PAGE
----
Source: Lake Geneva Regional News

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Pea gravel pushed Bartelson to run for Lyons town chair

by Chris Schultz

April 28, 2011

Lyons — Asked why she ran for Lyons Town Board chair, Joy Bartelson's reply was succinct.

"Pea gravel," she said.

Bartelson is Lyons' new town board chairwoman, having defeated long-time incumbent William Mangold 402-353.

She agreed to sit down with a reporter earlier this month during a parent-student night at Lyons Center School.

Bartelson explained that the roads in the Lyons subdivision where she lives were paved with tar and pea gravel. During the hot summer days, the pea gravel and tar get tracked into houses by pets and kids and worked into rugs and flooring.

At her son's birthday, finally fed up with pea gravel and tar, Bartelson announced her intention to run for town board chair.

She said she received nothing but encouragement from the adults at the party.

"Who pea gravels a subdivision, anyway?" asked Bartelson.

Well, the cost-conscious town of Lyons, for one.

Bartelson said that while she's in favor of saving money, using pea gravel on subdivision roads is just wrong. She said residential roads should be paved with asphalt.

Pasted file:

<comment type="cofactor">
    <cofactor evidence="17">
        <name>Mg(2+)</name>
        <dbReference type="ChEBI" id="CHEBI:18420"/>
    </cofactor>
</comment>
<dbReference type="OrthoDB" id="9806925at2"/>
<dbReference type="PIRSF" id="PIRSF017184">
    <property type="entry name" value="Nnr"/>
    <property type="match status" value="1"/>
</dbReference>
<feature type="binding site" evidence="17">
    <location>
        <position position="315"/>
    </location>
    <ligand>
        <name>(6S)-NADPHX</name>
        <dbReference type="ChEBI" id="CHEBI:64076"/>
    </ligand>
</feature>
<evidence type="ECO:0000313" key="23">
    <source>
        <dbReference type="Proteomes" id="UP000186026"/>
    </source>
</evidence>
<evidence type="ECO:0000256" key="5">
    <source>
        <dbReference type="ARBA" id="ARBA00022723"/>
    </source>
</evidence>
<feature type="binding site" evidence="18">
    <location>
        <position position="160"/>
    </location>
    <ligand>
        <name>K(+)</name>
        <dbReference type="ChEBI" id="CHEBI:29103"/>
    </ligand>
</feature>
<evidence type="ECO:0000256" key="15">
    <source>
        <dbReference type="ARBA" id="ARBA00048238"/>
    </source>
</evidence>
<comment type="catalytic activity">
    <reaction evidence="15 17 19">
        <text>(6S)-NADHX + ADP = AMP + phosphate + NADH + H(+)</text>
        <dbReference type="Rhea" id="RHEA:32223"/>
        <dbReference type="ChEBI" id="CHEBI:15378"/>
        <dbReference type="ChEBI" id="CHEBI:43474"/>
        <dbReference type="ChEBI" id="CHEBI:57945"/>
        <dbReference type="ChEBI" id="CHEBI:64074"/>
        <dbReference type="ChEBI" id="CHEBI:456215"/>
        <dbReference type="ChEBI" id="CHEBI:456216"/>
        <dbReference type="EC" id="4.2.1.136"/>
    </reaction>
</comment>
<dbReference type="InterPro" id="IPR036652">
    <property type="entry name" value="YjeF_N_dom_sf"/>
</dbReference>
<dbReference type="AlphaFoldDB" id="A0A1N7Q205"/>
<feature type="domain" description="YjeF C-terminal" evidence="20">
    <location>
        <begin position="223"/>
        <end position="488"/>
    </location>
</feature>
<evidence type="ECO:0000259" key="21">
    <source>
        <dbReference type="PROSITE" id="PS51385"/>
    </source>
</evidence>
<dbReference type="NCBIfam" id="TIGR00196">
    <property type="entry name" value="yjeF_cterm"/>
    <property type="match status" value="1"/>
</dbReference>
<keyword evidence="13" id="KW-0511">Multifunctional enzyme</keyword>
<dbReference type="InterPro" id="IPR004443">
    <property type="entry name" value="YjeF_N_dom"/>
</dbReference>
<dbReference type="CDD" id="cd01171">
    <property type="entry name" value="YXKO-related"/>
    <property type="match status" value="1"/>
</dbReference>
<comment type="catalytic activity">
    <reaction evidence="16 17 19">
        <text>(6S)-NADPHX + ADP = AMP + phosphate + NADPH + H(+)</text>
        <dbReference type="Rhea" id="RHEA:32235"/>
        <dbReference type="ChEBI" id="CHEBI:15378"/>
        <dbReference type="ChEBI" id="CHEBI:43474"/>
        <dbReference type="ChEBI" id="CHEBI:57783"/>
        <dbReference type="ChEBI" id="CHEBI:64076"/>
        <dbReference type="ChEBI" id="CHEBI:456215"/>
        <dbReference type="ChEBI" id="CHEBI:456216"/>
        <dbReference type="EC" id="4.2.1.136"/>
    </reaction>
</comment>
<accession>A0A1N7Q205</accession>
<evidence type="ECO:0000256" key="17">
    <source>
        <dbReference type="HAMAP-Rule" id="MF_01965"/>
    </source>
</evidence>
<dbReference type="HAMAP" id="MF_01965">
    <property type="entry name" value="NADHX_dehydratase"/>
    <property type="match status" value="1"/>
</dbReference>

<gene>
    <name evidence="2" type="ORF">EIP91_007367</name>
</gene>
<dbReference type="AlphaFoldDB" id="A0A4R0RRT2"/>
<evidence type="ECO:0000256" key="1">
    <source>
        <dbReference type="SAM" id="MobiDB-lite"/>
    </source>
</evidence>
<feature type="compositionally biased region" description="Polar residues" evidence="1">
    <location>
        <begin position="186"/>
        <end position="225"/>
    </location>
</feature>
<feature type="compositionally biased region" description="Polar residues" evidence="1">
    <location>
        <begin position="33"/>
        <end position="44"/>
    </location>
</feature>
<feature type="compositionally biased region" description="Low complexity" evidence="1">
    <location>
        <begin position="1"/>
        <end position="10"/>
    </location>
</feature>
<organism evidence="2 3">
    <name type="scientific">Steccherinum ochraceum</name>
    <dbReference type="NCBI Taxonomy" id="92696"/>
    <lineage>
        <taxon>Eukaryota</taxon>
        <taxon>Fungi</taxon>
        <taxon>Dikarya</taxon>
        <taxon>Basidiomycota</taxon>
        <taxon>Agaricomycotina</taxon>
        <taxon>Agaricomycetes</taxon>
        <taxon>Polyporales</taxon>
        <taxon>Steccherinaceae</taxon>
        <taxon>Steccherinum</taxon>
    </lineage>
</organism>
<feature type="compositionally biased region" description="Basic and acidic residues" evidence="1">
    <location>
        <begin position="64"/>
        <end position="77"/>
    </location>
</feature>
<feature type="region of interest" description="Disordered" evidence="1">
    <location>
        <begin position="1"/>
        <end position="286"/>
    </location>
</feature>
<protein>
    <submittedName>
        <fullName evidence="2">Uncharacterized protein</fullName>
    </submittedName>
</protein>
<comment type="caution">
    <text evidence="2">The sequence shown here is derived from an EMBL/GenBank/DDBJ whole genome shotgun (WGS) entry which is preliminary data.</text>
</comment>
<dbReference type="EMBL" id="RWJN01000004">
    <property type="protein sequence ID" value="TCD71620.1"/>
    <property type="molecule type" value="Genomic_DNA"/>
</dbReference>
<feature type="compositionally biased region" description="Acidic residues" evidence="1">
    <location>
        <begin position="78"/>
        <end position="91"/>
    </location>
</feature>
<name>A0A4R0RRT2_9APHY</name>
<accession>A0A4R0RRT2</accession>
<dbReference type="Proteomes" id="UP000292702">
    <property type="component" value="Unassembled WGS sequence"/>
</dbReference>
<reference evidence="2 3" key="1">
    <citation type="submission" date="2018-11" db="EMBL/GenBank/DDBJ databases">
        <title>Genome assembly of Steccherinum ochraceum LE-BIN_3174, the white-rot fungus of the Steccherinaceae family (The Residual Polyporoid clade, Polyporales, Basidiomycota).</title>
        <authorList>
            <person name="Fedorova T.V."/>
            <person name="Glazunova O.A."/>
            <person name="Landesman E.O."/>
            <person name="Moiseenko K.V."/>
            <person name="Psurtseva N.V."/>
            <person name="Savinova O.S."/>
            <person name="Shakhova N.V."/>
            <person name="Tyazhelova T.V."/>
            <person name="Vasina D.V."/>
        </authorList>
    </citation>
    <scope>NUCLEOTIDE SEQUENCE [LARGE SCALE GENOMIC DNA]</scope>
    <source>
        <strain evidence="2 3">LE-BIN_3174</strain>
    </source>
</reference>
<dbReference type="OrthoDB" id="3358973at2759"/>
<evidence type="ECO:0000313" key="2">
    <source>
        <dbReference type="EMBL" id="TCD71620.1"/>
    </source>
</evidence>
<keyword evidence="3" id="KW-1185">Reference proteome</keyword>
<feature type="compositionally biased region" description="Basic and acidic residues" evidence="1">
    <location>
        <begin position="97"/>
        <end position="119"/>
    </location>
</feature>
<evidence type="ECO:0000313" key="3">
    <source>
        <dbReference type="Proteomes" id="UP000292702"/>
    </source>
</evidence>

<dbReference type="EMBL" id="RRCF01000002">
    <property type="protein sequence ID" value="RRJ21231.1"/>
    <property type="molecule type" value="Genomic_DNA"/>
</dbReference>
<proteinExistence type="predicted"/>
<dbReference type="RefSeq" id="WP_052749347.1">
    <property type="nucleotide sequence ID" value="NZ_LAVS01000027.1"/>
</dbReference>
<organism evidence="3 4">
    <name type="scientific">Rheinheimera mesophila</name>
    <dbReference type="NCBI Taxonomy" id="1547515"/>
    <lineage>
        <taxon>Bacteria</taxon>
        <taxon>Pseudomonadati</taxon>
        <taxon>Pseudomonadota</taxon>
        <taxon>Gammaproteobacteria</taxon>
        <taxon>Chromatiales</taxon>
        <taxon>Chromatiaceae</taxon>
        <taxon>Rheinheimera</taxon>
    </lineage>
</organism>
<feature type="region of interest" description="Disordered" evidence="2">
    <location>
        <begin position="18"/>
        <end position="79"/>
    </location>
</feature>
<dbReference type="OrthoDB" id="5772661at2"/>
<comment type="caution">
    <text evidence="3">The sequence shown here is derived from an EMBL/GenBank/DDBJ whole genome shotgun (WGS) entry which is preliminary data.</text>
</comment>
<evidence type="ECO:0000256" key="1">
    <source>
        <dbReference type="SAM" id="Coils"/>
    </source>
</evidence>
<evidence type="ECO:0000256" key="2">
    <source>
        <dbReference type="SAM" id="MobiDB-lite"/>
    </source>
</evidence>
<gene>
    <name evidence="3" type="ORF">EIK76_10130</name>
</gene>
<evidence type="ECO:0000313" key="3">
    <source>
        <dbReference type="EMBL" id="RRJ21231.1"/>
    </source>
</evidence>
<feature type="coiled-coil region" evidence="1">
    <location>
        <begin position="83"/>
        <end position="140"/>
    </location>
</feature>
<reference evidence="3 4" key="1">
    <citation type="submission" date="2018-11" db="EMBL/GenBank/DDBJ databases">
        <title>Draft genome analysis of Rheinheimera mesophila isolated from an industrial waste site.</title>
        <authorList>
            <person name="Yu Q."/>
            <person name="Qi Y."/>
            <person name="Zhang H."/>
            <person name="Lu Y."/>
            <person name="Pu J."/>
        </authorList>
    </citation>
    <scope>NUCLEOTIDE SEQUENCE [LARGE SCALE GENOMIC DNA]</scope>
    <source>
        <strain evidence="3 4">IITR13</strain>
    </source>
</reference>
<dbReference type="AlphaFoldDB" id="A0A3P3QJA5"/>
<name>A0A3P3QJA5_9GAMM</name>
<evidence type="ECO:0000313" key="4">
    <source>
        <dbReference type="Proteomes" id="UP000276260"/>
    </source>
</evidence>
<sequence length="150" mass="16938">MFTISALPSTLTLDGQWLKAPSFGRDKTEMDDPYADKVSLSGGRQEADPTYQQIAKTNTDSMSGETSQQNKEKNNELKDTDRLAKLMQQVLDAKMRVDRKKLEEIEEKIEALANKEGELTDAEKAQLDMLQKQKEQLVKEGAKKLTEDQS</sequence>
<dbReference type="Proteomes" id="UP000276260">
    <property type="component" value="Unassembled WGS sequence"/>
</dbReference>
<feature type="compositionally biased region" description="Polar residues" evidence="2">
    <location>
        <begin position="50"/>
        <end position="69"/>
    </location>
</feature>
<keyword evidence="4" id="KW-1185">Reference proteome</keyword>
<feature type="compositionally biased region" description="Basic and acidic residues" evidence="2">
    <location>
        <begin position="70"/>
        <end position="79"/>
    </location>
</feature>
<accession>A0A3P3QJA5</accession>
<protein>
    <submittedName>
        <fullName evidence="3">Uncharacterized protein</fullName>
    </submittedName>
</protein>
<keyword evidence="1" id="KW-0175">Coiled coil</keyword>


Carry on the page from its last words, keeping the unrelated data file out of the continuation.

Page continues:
Of course, being a town chairwoman is more than just tar and pea gravel.

"I knew it was going to be a huge undertaking," she said.

Bartelson said there are issues between the town's two sewerage districts, Country Estates and Lyons District 2, that need to be ironed out. The two districts should be cooperating, she said.

Instead, the board of the two districts seem to be constantly at loggerheads.

Bartelson said she realizes there are limits to what the Town Board can do with the sewerage districts, but she said she wants to help bridge the gap between the two districts.

"I would like to see the sanitary districts working together," Bartelson said. She said the two district boards should be reporting to the Town Board regularly.

Most importantly, the residents' concerns must be heard by the Town Board and the board must respond, Bartelson said.

"You have to make sure the people's voices are heard," she said. "I want people to feel welcome at every meeting."

Bartelson said the outgoing town chairman, Mangold, has been helpful and gracious, offering information and advice on issues that will be facing the town board.

In a separate interview, Mangold said he's had been on the Town Board for about 30 years, with 20 or so of those years as chairman.

"Maybe it was time for a change," he said about the election results. The continued rising cost of sewer service within the town's two sewerage districts may also have had a hand in his defeat, he said.

Rates are going up as the two districts pay for construction of a new sewage treatment plant.

But Mangold said he's not ready to retire from local politics.

"I'll be watching," he said.